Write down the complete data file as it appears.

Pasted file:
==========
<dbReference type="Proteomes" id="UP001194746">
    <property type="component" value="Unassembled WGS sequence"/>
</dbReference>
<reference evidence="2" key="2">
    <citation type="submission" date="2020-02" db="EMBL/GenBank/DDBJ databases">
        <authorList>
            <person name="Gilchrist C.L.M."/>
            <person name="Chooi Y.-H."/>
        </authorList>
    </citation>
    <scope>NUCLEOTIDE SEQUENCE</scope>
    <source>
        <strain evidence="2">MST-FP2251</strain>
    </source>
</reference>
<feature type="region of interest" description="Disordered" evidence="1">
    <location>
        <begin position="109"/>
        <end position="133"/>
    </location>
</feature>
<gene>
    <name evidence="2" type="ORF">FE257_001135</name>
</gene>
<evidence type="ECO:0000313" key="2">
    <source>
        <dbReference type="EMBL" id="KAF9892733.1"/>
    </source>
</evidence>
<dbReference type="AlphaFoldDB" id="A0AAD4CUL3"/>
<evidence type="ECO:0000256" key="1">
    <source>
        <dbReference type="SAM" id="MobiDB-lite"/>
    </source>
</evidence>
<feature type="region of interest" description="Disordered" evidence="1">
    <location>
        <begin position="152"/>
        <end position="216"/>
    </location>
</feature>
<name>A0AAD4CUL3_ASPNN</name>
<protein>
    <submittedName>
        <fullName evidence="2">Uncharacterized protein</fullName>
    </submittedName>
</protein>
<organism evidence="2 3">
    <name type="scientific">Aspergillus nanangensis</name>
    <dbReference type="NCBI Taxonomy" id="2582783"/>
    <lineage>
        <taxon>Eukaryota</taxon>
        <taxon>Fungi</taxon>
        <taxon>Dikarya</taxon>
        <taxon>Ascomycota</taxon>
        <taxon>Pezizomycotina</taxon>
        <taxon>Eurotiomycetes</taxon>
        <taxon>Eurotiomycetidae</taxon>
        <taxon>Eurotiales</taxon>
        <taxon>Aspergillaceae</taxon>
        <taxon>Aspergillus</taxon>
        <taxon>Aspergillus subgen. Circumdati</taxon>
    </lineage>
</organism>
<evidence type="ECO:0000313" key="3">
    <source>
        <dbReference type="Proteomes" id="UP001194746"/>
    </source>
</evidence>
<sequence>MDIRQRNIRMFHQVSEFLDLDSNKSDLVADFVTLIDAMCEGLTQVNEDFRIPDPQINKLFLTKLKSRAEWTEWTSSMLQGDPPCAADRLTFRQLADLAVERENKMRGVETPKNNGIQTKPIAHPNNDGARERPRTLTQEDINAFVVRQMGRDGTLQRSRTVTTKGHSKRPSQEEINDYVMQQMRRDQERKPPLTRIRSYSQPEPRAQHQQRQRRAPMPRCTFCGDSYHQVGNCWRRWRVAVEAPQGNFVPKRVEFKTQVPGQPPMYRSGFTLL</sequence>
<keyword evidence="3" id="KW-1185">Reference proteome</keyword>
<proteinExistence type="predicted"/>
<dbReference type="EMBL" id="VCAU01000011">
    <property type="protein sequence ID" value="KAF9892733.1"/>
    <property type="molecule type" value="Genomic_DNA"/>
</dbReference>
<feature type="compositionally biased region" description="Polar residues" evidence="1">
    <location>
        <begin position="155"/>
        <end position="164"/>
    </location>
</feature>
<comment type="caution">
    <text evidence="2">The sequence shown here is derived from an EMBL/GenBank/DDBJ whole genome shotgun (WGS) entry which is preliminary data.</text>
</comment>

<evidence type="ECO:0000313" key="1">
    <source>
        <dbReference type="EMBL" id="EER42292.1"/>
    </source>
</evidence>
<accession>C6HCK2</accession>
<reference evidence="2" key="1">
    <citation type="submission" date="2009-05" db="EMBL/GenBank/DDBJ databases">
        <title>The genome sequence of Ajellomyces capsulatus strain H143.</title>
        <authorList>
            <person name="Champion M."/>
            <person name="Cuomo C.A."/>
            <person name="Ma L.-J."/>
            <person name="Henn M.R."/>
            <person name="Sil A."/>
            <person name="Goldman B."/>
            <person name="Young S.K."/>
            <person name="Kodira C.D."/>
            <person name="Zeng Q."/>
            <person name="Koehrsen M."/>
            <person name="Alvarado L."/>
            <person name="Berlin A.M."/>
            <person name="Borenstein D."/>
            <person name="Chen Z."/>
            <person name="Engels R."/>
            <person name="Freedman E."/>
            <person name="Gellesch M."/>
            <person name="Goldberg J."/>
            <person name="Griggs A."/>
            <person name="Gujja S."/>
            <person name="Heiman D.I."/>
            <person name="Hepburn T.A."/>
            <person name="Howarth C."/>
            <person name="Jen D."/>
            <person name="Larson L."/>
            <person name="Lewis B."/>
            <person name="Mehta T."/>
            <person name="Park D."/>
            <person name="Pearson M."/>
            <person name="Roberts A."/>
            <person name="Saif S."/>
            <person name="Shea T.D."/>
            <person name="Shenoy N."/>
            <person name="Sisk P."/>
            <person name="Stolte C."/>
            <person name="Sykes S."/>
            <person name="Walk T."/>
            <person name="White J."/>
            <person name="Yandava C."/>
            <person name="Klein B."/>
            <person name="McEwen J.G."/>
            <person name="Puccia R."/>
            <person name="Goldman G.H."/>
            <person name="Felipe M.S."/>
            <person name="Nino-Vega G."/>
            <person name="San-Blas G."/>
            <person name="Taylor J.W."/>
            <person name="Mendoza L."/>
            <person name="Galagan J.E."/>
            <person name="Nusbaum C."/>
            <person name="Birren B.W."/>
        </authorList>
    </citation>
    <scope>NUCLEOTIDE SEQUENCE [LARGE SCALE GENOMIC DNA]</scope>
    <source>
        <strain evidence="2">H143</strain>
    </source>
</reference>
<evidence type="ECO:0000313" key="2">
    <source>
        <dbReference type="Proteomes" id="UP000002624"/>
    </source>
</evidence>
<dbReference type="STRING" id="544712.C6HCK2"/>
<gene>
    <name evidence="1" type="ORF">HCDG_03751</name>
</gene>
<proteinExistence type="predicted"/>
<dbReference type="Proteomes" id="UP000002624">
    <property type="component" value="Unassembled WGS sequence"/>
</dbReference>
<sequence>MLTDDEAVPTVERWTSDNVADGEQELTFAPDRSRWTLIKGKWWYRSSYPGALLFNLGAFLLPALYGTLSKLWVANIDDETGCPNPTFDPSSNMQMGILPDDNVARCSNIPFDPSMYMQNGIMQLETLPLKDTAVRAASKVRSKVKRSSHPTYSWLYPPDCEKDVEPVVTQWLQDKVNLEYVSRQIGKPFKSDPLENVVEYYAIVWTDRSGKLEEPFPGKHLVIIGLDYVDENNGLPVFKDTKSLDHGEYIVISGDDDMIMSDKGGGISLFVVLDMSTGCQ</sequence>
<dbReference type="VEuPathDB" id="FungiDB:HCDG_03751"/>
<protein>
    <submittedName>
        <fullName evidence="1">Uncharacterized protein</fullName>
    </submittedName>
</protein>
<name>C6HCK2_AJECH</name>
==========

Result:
<dbReference type="Proteomes" id="UP001194746">
    <property type="component" value="Unassembled WGS sequence"/>
</dbReference>
<reference evidence="2" key="2">
    <citation type="submission" date="2020-02" db="EMBL/GenBank/DDBJ databases">
        <authorList>
            <person name="Gilchrist C.L.M."/>
            <person name="Chooi Y.-H."/>
        </authorList>
    </citation>
    <scope>NUCLEOTIDE SEQUENCE</scope>
    <source>
        <strain evidence="2">MST-FP2251</strain>
    </source>
</reference>
<feature type="region of interest" description="Disordered" evidence="1">
    <location>
        <begin position="109"/>
        <end position="133"/>
    </location>
</feature>
<gene>
    <name evidence="2" type="ORF">FE257_001135</name>
</gene>
<evidence type="ECO:0000313" key="2">
    <source>
        <dbReference type="EMBL" id="KAF9892733.1"/>
    </source>
</evidence>
<dbReference type="AlphaFoldDB" id="A0AAD4CUL3"/>
<evidence type="ECO:0000256" key="1">
    <source>
        <dbReference type="SAM" id="MobiDB-lite"/>
    </source>
</evidence>
<feature type="region of interest" description="Disordered" evidence="1">
    <location>
        <begin position="152"/>
        <end position="216"/>
    </location>
</feature>
<name>A0AAD4CUL3_ASPNN</name>
<protein>
    <submittedName>
        <fullName evidence="2">Uncharacterized protein</fullName>
    </submittedName>
</protein>
<organism evidence="2 3">
    <name type="scientific">Aspergillus nanangensis</name>
    <dbReference type="NCBI Taxonomy" id="2582783"/>
    <lineage>
        <taxon>Eukaryota</taxon>
        <taxon>Fungi</taxon>
        <taxon>Dikarya</taxon>
        <taxon>Ascomycota</taxon>
        <taxon>Pezizomycotina</taxon>
        <taxon>Eurotiomycetes</taxon>
        <taxon>Eurotiomycetidae</taxon>
        <taxon>Eurotiales</taxon>
        <taxon>Aspergillaceae</taxon>
        <taxon>Aspergillus</taxon>
        <taxon>Aspergillus subgen. Circumdati</taxon>
    </lineage>
</organism>
<evidence type="ECO:0000313" key="3">
    <source>
        <dbReference type="Proteomes" id="UP001194746"/>
    </source>
</evidence>
<sequence>MDIRQRNIRMFHQVSEFLDLDSNKSDLVADFVTLIDAMCEGLTQVNEDFRIPDPQINKLFLTKLKSRAEWTEWTSSMLQGDPPCAADRLTFRQLADLAVERENKMRGVETPKNNGIQTKPIAHPNNDGARERPRTLTQEDINAFVVRQMGRDGTLQRSRTVTTKGHSKRPSQEEINDYVMQQMRRDQERKPPLTRIRSYSQPEPRAQHQQRQRRAPMPRCTFCGDSYHQVGNCWRRWRVAVEAPQGNFVPKRVEFKTQVPGQPPMYRSGFTLL</sequence>
<keyword evidence="3" id="KW-1185">Reference proteome</keyword>
<proteinExistence type="predicted"/>
<dbReference type="EMBL" id="VCAU01000011">
    <property type="protein sequence ID" value="KAF9892733.1"/>
    <property type="molecule type" value="Genomic_DNA"/>
</dbReference>
<feature type="compositionally biased region" description="Polar residues" evidence="1">
    <location>
        <begin position="155"/>
        <end position="164"/>
    </location>
</feature>
<comment type="caution">
    <text evidence="2">The sequence shown here is derived from an EMBL/GenBank/DDBJ whole genome shotgun (WGS) entry which is preliminary data.</text>
</comment>

<evidence type="ECO:0000313" key="1">
    <source>
        <dbReference type="EMBL" id="EER42292.1"/>
    </source>
</evidence>
<accession>C6HCK2</accession>
<reference evidence="2" key="1">
    <citation type="submission" date="2009-05" db="EMBL/GenBank/DDBJ databases">
        <title>The genome sequence of Ajellomyces capsulatus strain H143.</title>
        <authorList>
            <person name="Champion M."/>
            <person name="Cuomo C.A."/>
            <person name="Ma L.-J."/>
            <person name="Henn M.R."/>
            <person name="Sil A."/>
            <person name="Goldman B."/>
            <person name="Young S.K."/>
            <person name="Kodira C.D."/>
            <person name="Zeng Q."/>
            <person name="Koehrsen M."/>
            <person name="Alvarado L."/>
            <person name="Berlin A.M."/>
            <person name="Borenstein D."/>
            <person name="Chen Z."/>
            <person name="Engels R."/>
            <person name="Freedman E."/>
            <person name="Gellesch M."/>
            <person name="Goldberg J."/>
            <person name="Griggs A."/>
            <person name="Gujja S."/>
            <person name="Heiman D.I."/>
            <person name="Hepburn T.A."/>
            <person name="Howarth C."/>
            <person name="Jen D."/>
            <person name="Larson L."/>
            <person name="Lewis B."/>
            <person name="Mehta T."/>
            <person name="Park D."/>
            <person name="Pearson M."/>
            <person name="Roberts A."/>
            <person name="Saif S."/>
            <person name="Shea T.D."/>
            <person name="Shenoy N."/>
            <person name="Sisk P."/>
            <person name="Stolte C."/>
            <person name="Sykes S."/>
            <person name="Walk T."/>
            <person name="White J."/>
            <person name="Yandava C."/>
            <person name="Klein B."/>
            <person name="McEwen J.G."/>
            <person name="Puccia R."/>
            <person name="Goldman G.H."/>
            <person name="Felipe M.S."/>
            <person name="Nino-Vega G."/>
            <person name="San-Blas G."/>
            <person name="Taylor J.W."/>
            <person name="Mendoza L."/>
            <person name="Galagan J.E."/>
            <person name="Nusbaum C."/>
            <person name="Birren B.W."/>
        </authorList>
    </citation>
    <scope>NUCLEOTIDE SEQUENCE [LARGE SCALE GENOMIC DNA]</scope>
    <source>
        <strain evidence="2">H143</strain>
    </source>
</reference>
<evidence type="ECO:0000313" key="2">
    <source>
        <dbReference type="Proteomes" id="UP000002624"/>
    </source>
</evidence>
<dbReference type="STRING" id="544712.C6HCK2"/>
<gene>
    <name evidence="1" type="ORF">HCDG_03751</name>
</gene>
<proteinExistence type="predicted"/>
<dbReference type="Proteomes" id="UP000002624">
    <property type="component" value="Unassembled WGS sequence"/>
</dbReference>
<sequence>MLTDDEAVPTVERWTSDNVADGEQELTFAPDRSRWTLIKGKWWYRSSYPGALLFNLGAFLLPALYGTLSKLWVANIDDETGCPNPTFDPSSNMQMGILPDDNVARCSNIPFDPSMYMQNGIMQLETLPLKDTAVRAASKVRSKVKRSSHPTYSWLYPPDCEKDVEPVVTQWLQDKVNLEYVSRQIGKPFKSDPLENVVEYYAIVWTDRSGKLEEPFPGKHLVIIGLDYVDENNGLPVFKDTKSLDHGEYIVISGDDDMIMSDKGGGISLFVVLDMSTGCQ</sequence>
<dbReference type="VEuPathDB" id="FungiDB:HCDG_03751"/>
<protein>
    <submittedName>
        <fullName evidence="1">Uncharacterized protein</fullName>
    </submittedName>
</protein>
<name>C6HCK2_AJECH</name>